A couple of years ago, I was profoundly depressed, inching closer to suicide and utterly lost. So I started looking for something. I had no idea what it was, but I knew it was not God.

Tear it Down. Tear it All Down.

Have you ever held a wine glass to your lips and thought, “I could just bite this. What would happen if I did?” Or looked over a cliff-side railing and had to fight the urge to leap? Even if you’re a cautious person, not a reckless bone in your body, you will have had a moment when a dramatic, dangerous and potentially painful action has flashed across your mind. Your brain threw a dreadful idea your way and for a second, you were tempted to grab it and see what happened. Sensible people don’t act, though, right? Otherwise we’d all have shaved our tongues with our eyes shut on a bike. The thing is, I’m starting to think that many people are now entertaining similarly self-destructive notions on a political and social level. And I have an idea why.

Part of being depressed is a lack of self-respect. At my lowest, I couldn’t care less what happened to me. The world doesn’t care, so why on earth should I? It’s the beginning of the thought process that leads to suicidal intent and, for some people, death. On a simplistic level, it’s saying to yourself that there’s no good reason to live. I’ve had times where death became utterly logical. I would rationalise my misery to such an extent that suicide became less a dramatic release and more the perfectly reasonable actions of a sensible human being.

But what if you play that out on a systemic level? What if, instead of a damaged soul, you had a damaged society? An outsider would look at Brexit, or refuting climate collapse, and say, “No! This is clearly not reasonable. Your action (or inaction) is madness!” But this message means nothing to the Brexiter, or the climate denier. They have already rationalised their position. And I get it. I’ve felt it.

There’s a desire to have the whole damn system blow up in everyone’s face. Tear it down and hang the consequences. Because what we have right now is confusing and chaotic and unpredictable and stressful. It’s unbalanced and wrong. I buy things and I’m not happy. I work and I’m not secure. I have lost the connections with my family and community that used to provide warmth and love and trust. And I have no concept of God – manipulated on all sides to such an extent that I don’t even know where to start looking for Him. A spiritual void gapes in the centre of my soul and although I know this, I can neither articulate it nor do anything about it. So let the systems fall, let the storms come, let things shake and rip and crumble all around us. Maybe the answers will be in the rubble. And it’s action, right? It’s doing something. Break it, because something better might be built on the ruins. And if not, at least it’s broken.

Don’t characterise this as me labelling Brexiters and deniers as sick, somehow. There’s no Prozac equivalent waiting to ‘fix’ this problem. The established systems are no more the answer. If you’re working to maintain the status quo, you’re part of the climate crisis, you’re buying into a capitalist system designed to keep you shopping, keep you longing for more. Brexiters share much more than you’d think with ‘sensible’ people who cling to systems that have enormous, glaring flaws. Like the EU, or, as is becoming increasingly obvious, British parliamentary democracy. Insisting on the vitality of something that may be important but needs transformational change isn’t practical and sensible, it’s naïve. It’s like jumping onto the deflating life raft armed with a hammer and nails to stop it sinking. You and the guy diving in with rocks in his pockets? You’re both going to drown in the end.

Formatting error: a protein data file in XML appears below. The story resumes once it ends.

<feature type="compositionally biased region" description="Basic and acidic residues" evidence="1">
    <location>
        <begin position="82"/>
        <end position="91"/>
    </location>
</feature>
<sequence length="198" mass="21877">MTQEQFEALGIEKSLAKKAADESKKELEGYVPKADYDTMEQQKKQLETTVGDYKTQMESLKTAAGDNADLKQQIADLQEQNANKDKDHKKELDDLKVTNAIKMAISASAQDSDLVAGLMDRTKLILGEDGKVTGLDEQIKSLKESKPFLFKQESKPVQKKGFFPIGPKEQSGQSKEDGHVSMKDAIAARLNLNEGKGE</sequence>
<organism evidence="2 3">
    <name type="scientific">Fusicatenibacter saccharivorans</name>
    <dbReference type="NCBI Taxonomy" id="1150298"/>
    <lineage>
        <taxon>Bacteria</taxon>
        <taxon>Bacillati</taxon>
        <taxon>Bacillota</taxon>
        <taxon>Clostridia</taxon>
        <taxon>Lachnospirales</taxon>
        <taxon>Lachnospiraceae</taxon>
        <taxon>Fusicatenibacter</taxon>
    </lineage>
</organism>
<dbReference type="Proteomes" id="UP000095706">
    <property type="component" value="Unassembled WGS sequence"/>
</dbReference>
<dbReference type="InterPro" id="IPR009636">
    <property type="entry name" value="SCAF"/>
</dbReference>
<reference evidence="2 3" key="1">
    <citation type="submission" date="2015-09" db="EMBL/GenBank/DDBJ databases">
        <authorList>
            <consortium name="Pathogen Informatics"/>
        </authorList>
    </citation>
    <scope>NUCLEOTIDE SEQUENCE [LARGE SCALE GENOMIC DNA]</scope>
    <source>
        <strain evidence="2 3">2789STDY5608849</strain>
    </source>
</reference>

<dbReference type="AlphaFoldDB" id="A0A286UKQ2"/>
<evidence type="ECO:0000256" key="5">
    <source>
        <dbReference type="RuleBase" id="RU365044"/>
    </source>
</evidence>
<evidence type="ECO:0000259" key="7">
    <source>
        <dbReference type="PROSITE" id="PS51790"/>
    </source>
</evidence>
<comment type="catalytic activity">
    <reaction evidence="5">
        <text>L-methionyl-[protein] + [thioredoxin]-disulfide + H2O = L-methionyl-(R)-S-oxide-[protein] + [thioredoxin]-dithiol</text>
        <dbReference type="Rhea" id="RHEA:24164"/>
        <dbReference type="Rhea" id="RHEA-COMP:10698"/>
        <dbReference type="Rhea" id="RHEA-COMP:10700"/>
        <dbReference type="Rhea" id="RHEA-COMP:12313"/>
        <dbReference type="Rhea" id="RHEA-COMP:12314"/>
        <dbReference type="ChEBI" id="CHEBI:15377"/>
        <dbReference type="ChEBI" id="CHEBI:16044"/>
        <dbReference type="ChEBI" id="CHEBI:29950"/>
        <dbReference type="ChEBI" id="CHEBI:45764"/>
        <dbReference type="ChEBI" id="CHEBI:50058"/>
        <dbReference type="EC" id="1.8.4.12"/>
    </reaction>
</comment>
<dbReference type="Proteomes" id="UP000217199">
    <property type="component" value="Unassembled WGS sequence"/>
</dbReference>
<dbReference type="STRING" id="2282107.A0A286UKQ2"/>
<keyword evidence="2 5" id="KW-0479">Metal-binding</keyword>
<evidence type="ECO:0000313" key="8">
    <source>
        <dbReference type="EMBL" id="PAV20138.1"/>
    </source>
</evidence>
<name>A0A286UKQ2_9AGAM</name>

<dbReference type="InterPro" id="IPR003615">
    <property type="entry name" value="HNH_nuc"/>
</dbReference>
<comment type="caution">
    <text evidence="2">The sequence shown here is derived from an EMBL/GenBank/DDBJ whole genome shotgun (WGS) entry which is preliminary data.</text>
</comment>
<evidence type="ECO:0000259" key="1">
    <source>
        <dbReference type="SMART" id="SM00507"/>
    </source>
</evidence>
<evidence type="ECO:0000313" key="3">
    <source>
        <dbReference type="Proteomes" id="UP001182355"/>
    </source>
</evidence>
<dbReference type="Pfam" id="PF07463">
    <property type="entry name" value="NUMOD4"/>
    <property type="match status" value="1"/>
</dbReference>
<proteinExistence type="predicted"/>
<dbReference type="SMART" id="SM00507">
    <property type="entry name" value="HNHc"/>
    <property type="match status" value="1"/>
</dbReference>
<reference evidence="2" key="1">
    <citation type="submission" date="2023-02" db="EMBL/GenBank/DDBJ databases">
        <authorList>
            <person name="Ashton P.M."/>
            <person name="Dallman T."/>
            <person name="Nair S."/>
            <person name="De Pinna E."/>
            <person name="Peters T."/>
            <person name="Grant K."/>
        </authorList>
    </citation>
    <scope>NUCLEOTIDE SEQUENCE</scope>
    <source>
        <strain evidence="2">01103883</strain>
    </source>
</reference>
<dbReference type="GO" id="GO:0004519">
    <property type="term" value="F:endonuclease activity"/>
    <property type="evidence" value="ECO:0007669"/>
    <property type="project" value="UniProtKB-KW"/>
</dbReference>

We live in an era of unparalleled technological change. Many of us look at the future and don’t see a shining new tomorrow, but something distant, fragile and alien. We worry about our kids and how their lives will play out online. That short window between 1945 and perhaps 2008 aside (and even then, for a very select demographic), the illusion of endless progress has never been part of the human story. Do you know what humans and their ancestors wanted for their children for hundreds of thousands of years? The same stuff they had. Continuity, community, safety, love, warmth, food. Not to get eaten by a tiger, I imagine. We’re not designed for endless development. It’s a myth peddled by companies that rely on aspiration to drive our consumption. And guess what? It doesn’t work. It doesn’t deliver what repeated generations of small communities did. It doesn’t provide connection. And it sure as hell doesn’t provide meaning.

So, when you see people who want things to collapse – or don’t care if they do – empathise with them. No happy person wants things to fall apart, just as no happy person spends all day on Rightmove looking at house prices. So much of what we’re seeing is a response to the ripped fabric of human existence. Sure, there’s a pretty Instagram filter sitting on top of it, so it doesn’t look too bad from a distance. We’ve got ‘stuff’. But underneath, we’re a depressed society. We’re rationalising through our misery. Chaos is starting to make sense. To me, it feels like we’re close to the end of something. Which also means we’re near the beginning of something new. How wonderful if that could be a complete re-evaluation of our relationship with our loved ones and our planet. Let’s aim for that, rather than watch civilisation tumble off a cliff, covered in blood and red wine, thinking on the way down that things can only get better, just before hitting the rocks.

Paddling through Life in a Lego Boat